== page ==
– More importantly, the long DoR indicates a much longer duration for which patients remain progression free, in many cases with better quality of life. DoR has a direct positive impact on overall survival, which is a gold standard to assess clinical benefits of a treatment from a clinical as well as regulatory point of view.

The FDA has endorsed a phase III study. How are preparations for that going?

–  The preparations for a phase III study are going in full speed. The interactions with the FDA have been very positive, and we are following their guidance in this regard. These preparations mean that the Alligator team is working on all fronts, such as the preparedness in terms of manufacturing, regulatory as well as the clinical scientific and operational front. We have a globally recognised and expert panel of advisors who are extremely supportive in this regard, and we are positive that our efforts will pave the way for a timely and efficient start of the phase III trial.

Have the dialogues with potential partners intensified?

 Absolutely. The OPTIMIZE-1 data have generated great interest across various companies, and we are looking forward to continue meaningful conversations with potential partners. In the background of these discussions, will be successful continuation of mitazalimab development in the confirmatory stage for pancreatic cancer, as well as expanding it into various other tumor types with unmet need. Just a couple of days ago, FDA has approved NALIRIFOX as the new regimen, which adds another important therapeutic option for this patient population. Developments like these further substantiate the value of mitazalimab, which due to its favorable safety profile becomes an attractive combination partner for existing and newer therapies.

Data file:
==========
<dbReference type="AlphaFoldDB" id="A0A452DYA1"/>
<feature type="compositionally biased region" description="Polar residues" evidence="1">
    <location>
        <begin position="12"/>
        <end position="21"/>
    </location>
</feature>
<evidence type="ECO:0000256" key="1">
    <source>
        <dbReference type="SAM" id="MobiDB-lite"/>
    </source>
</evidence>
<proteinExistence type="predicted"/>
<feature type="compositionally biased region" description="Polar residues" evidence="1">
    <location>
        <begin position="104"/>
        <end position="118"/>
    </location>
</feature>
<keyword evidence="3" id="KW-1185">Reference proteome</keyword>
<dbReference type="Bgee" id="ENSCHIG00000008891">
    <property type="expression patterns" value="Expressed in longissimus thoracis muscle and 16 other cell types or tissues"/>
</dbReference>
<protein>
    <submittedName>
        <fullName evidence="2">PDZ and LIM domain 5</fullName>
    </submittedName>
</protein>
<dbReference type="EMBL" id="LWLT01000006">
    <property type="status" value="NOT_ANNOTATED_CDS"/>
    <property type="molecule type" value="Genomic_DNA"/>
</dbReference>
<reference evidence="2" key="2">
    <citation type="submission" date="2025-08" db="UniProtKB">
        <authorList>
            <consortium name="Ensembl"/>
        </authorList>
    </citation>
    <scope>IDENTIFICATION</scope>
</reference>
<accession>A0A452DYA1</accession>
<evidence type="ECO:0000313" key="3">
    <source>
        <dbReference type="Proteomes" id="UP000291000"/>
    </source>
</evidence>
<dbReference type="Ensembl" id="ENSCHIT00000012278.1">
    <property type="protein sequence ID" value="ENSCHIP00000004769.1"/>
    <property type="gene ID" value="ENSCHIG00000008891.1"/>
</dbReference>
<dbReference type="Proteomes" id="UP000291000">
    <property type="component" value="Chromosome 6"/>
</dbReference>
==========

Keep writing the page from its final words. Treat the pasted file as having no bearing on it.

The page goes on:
Finally, on a more general note, Dr Wainberg mentioned that the oncology field is trying to move on from chemotherapy and putting more focus on immunotherapy. Does this mean that there is a future for CD40 agonists like mitazalimab as stand-alone therapies?

– Well this is an interesting perspective that doctor Wainberg shared in his talk. Indeed, immunotherapy is taking more importance in the current therapeutic landscape and is increasingly being utilized even in initial lines of treatments. This consideration will also certainly apply for mitazalimab. The data from the OPTIMIZE -1 study very clearly indicate the substantial addition to the durability of response in particular for patients where chemotherapy had an initial effect. So clearly, combination with chemotherapy or also with other immunotherapeutic drugs such as checkpoint inhibitors or cancer vaccines will remain as the main development approach for mitazalimab. Whereas we do have even more potent, third generation bispecific antibodies in Alligators early development pipeline, such as ATOR-4066 and we are working hard to bring this soon to clinical development in order to demonstrate its activity as stand-alone therapy. So, stay tuned!

The content of BioStock’s news and analyses is independent but the work of BioStock is to a certain degree financed by life science companies. The above article concerns a company from which BioStock has received financing.

Prenumerera på BioStocks nyhetsbrev